In the recent judgment of K Line Pte Ltd v Priminds Shipping (HK) Co Ltd (The “ETERNAL BLISS”) the UK Court of Appeal has held that demurrage is an exclusive remedy that covers all consequences of a charterer’s failure to load or discharge within the agreed laytime and there is no right to recover further damages for the same breach of charter party in addition.
The background to the judgement is the legal characterisation of demurrage. The court confirmed earlier authority that conceptually demurrage is, in the words of a leading textbook (Scrutton on Charterparties, 24th edition (2020),
“a sum agreed by the charterer to be paid as liquidated damages for delay beyond a stipulated or reasonable time for loading or unloading, generally referred to as the laydays or laytime”
Demurrage is thus agreed damages. It is not money payable by a charterer as the consideration for the exercise by him of a right to detain a chartered ship beyond the stipulated lay days and thus to be characterised as a debt rather than damages.
Against this background the issue arising on appeal was whether demurrage is liquidated damages covering all the consequences of the charterer’s failure to load or discharge within the laytime or only some of them and thus whether further damages could be claimed in addition to demurrage.
The case arose out of a contract of affreightment between K Line as owner and Priminds Shipping as charterer. The dry bulk carrier “ETERNAL BLISS” was nominated for one voyage under this contract for the carriage of 70,133 MT soyabeans from Tubarao in Brazil to Longkou in China. Due to congestion at the discharge port and the lack of storage ashore the vessel was kept waiting for 31days before she could discharge thereby giving rise to demurrage. Following discharge the soyabeans were found to be caked and mouldy apparently as a result of the delay. This led to a claim by the receivers that the owners settled for US$1.1 million. The owners sought to recover this sum from the charterers on the grounds that this loss was a consequence of the failure to discharge within the agreed laytime which was a breach of charter party.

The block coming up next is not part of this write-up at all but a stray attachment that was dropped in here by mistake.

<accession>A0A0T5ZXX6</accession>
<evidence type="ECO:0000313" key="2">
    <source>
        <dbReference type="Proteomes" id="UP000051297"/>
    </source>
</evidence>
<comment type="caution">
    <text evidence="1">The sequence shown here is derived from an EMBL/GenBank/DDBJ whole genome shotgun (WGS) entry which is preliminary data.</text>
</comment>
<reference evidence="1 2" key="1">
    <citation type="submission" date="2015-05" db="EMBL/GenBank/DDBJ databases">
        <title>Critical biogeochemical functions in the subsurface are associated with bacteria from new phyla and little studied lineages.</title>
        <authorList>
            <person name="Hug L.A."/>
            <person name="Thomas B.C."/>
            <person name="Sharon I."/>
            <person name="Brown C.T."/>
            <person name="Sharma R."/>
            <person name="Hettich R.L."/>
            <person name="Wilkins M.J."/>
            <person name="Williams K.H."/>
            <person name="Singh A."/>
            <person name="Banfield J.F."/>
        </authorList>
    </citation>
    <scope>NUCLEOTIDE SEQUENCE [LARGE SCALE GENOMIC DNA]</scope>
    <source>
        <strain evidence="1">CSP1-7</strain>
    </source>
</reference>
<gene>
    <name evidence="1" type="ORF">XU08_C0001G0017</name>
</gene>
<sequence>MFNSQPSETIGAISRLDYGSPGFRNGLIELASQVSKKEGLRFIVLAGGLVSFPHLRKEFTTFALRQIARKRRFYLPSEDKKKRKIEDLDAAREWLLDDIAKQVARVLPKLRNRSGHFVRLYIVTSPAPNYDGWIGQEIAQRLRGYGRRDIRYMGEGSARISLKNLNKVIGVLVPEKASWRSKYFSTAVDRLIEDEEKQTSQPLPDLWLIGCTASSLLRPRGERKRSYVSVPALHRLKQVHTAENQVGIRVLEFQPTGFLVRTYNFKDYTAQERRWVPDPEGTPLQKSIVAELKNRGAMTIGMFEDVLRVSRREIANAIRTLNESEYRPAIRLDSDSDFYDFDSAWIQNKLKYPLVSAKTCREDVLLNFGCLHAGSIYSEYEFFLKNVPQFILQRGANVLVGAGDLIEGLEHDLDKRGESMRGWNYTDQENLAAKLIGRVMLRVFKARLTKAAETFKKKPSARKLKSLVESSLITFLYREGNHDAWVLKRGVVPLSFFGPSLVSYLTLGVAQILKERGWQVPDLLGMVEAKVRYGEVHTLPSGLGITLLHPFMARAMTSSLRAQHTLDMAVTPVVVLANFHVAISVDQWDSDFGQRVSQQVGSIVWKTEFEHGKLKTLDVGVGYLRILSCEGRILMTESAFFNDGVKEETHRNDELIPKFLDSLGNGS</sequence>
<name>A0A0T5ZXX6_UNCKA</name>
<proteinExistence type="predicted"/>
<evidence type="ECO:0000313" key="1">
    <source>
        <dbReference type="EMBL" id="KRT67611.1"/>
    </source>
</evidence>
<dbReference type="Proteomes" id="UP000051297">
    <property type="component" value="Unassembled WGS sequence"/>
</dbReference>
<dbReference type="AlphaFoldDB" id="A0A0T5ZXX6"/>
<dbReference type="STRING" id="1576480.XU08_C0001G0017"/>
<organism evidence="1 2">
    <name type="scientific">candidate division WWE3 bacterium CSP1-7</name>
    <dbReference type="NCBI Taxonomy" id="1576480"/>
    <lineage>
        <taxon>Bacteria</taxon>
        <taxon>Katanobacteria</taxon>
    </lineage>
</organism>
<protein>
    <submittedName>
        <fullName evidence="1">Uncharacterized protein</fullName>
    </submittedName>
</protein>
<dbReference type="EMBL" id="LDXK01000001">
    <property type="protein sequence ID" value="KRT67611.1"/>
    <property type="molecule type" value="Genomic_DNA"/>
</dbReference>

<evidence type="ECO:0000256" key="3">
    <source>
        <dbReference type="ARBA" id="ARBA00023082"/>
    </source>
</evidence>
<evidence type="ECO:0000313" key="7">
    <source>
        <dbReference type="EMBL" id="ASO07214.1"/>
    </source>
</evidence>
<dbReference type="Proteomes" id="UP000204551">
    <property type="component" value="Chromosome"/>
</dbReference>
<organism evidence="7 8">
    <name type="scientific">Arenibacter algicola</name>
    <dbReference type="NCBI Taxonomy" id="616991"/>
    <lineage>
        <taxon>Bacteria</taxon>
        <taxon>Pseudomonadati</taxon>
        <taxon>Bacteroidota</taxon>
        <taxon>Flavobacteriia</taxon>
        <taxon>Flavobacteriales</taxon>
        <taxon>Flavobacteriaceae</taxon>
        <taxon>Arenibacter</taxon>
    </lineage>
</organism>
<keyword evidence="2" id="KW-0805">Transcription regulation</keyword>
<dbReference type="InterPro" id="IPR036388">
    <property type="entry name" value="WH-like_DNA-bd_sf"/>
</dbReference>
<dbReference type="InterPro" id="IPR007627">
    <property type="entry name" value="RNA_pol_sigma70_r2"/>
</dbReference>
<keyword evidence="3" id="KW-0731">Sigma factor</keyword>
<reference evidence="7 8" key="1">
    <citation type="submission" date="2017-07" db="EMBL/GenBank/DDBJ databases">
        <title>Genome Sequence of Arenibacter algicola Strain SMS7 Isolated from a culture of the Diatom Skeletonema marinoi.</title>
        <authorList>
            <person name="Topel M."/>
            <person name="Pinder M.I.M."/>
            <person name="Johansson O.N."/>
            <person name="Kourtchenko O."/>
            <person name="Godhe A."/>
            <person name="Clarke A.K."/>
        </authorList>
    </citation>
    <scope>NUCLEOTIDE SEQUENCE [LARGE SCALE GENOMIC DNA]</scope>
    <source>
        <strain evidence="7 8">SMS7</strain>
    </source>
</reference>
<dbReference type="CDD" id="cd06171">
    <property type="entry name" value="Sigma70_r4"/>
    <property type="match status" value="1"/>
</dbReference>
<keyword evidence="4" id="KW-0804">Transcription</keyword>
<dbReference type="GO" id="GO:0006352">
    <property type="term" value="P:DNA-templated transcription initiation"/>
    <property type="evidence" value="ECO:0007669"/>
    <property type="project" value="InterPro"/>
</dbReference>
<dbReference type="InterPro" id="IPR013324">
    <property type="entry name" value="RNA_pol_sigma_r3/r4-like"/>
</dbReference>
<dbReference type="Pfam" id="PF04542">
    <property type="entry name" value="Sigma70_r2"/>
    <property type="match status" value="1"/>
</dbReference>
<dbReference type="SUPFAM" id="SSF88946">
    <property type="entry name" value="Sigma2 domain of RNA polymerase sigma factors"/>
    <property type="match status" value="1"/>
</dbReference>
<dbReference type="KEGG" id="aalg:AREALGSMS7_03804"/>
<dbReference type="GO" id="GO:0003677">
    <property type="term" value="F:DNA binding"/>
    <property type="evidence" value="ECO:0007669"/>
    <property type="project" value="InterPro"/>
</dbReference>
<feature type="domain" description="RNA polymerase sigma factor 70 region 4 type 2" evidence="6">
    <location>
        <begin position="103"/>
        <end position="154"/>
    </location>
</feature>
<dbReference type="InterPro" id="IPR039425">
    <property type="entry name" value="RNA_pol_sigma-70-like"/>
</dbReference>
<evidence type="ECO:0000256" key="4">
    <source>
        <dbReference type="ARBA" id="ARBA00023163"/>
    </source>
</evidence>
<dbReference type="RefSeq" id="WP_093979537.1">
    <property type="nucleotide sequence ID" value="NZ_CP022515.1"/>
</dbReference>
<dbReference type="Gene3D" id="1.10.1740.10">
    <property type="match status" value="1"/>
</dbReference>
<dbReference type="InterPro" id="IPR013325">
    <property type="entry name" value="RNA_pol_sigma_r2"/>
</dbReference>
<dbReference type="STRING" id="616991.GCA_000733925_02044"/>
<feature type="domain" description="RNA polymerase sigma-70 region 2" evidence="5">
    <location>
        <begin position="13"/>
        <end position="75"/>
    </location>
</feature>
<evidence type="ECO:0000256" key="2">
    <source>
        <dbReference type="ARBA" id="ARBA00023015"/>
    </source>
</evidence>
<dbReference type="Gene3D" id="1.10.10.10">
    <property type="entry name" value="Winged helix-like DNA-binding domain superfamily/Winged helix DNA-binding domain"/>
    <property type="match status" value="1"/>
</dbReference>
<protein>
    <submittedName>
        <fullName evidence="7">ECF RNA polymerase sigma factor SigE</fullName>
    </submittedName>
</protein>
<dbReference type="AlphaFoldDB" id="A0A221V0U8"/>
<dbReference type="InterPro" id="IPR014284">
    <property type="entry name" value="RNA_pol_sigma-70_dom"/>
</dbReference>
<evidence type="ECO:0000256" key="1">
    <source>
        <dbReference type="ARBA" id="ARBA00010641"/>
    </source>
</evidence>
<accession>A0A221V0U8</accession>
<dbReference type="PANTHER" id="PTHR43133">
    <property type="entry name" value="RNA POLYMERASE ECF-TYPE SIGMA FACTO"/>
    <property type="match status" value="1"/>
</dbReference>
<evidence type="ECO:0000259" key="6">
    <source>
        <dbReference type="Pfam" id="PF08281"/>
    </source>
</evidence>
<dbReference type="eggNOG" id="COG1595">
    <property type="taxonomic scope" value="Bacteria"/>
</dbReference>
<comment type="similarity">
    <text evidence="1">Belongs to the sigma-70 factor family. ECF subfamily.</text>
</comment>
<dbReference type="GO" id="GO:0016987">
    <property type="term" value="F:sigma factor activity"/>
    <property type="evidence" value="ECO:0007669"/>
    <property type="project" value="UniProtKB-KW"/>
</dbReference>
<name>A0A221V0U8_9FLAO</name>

The issue was whether the owners could recover damages (here US$1.1 million) in addition to the demurrage. It was not alleged that this further claim was caused by any breach of charter separate from the charterer’s obligation to discharge within the contractual laytime that gave rise to demurrage.
The court held that:
” …, in the absence of any contrary indication in a particular charterparty, demurrage liquidates the whole of the damages arising from a charterer’s breach of charter in failing to complete cargo operations within the laytime and not merely some of them. Accordingly, if a shipowner seeks to recover damages in addition to demurrage arising from delay, it must prove a breach of a separate obligation.”
Accordingly the charterer was not liable to pay damages in addition to demurrage for its breach of contract in not completing discharge within the permitted laytime.
This decision has clarified the law on this subject unless, of course, this case is the subject of further appeal to the UK Supreme Court. Demurrage should be considered as an exclusive remedy for failure to load or discharge within the agreed laytime and proof of breach of a separate obligation will be necessary to sustain any additional claim for damages.
  EWCA Civ 1712
 AS Reidar v Arcos Ltd (1926) 25 Ll LR 32,  1 KB 352
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